Probable cause to arrest existed if, at the time appellant was detained by the police, the facts and circumstances known to them and of which they had reasonably trustworthy information, were sufficient to warrant a prudent man in believing that appellant had committed the . . . [crime]. Commonwealth v. Powers, 484 Pa. 198, 201, 398 A.2d 1013, 1014 (1979). The test is not one of certainties but one of probabilities dealing with considerations of everyday life. Commonwealth v. Dickerson, 468 Pa. 599, 605, 364 A.2d 677, 681 (1976). The facts known must be viewed from the vantage point of a prudent, reasonable, cautious police officer on the scene at the time of the arrest guided by his experience and training. Commonwealth v. Tolbert, 235 Pa.Super.Ct. 227, 230, 341 A.2d 198, 200 (1975).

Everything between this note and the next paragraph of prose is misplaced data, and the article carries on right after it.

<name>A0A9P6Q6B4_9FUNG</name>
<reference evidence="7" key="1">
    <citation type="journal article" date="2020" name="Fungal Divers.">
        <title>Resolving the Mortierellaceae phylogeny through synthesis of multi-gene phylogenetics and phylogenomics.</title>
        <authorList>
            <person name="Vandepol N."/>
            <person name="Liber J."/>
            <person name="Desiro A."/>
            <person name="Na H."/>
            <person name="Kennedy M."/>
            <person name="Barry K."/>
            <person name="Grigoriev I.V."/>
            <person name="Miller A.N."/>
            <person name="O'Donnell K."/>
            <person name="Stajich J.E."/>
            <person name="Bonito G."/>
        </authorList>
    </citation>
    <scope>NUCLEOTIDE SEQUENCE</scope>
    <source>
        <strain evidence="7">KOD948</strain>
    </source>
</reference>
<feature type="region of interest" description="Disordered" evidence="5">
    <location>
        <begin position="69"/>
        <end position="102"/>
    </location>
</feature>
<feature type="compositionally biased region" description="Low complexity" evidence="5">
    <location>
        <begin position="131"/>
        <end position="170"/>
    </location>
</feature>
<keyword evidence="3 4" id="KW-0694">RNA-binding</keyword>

*465 Here, an eyewitness described the rapist to police as a black man with a mustache. Shortly after this description was broadcast, a police officer saw a man fitting this description running across a field near the scene of the incident. The man ran in front of the police car, stumbled when he saw it, then shouted that a girl needed help and pointed in the direction of the rape scene. The officer ordered the man to approach the police car, but he disregarded the order and continued to run away from the area where the rape had occurred. The police officer was unable to pursue him because construction made the road impassable, but he broadcast a further description of the individual, saying that he wore dark pants, a blue print shirt, and no jacket despite the winter temperatures. Another officer spotted a man fitting this description running a few blocks away, on the other side of the construction area. Upon seeing the police officer, the man stopped short and ran into a bar. The policeman followed him into the bar and arrested him there. The arrest occurred within approximately five minutes of the first report of the incident and only a few blocks away from the house where the rape had occurred. We think that the fact that appellant fit the description given by the victim and the eyewitness, taken together with appellant's suspicious behavior in ignoring police orders to stop, his repeated attempts to escape or hide from police and the proximity of these events in both time and place to the rape justified the police in arresting him. We therefore find that there was probable cause for the arrest, and that neither the identification nor the physical evidence need be suppressed as fruits of that arrest.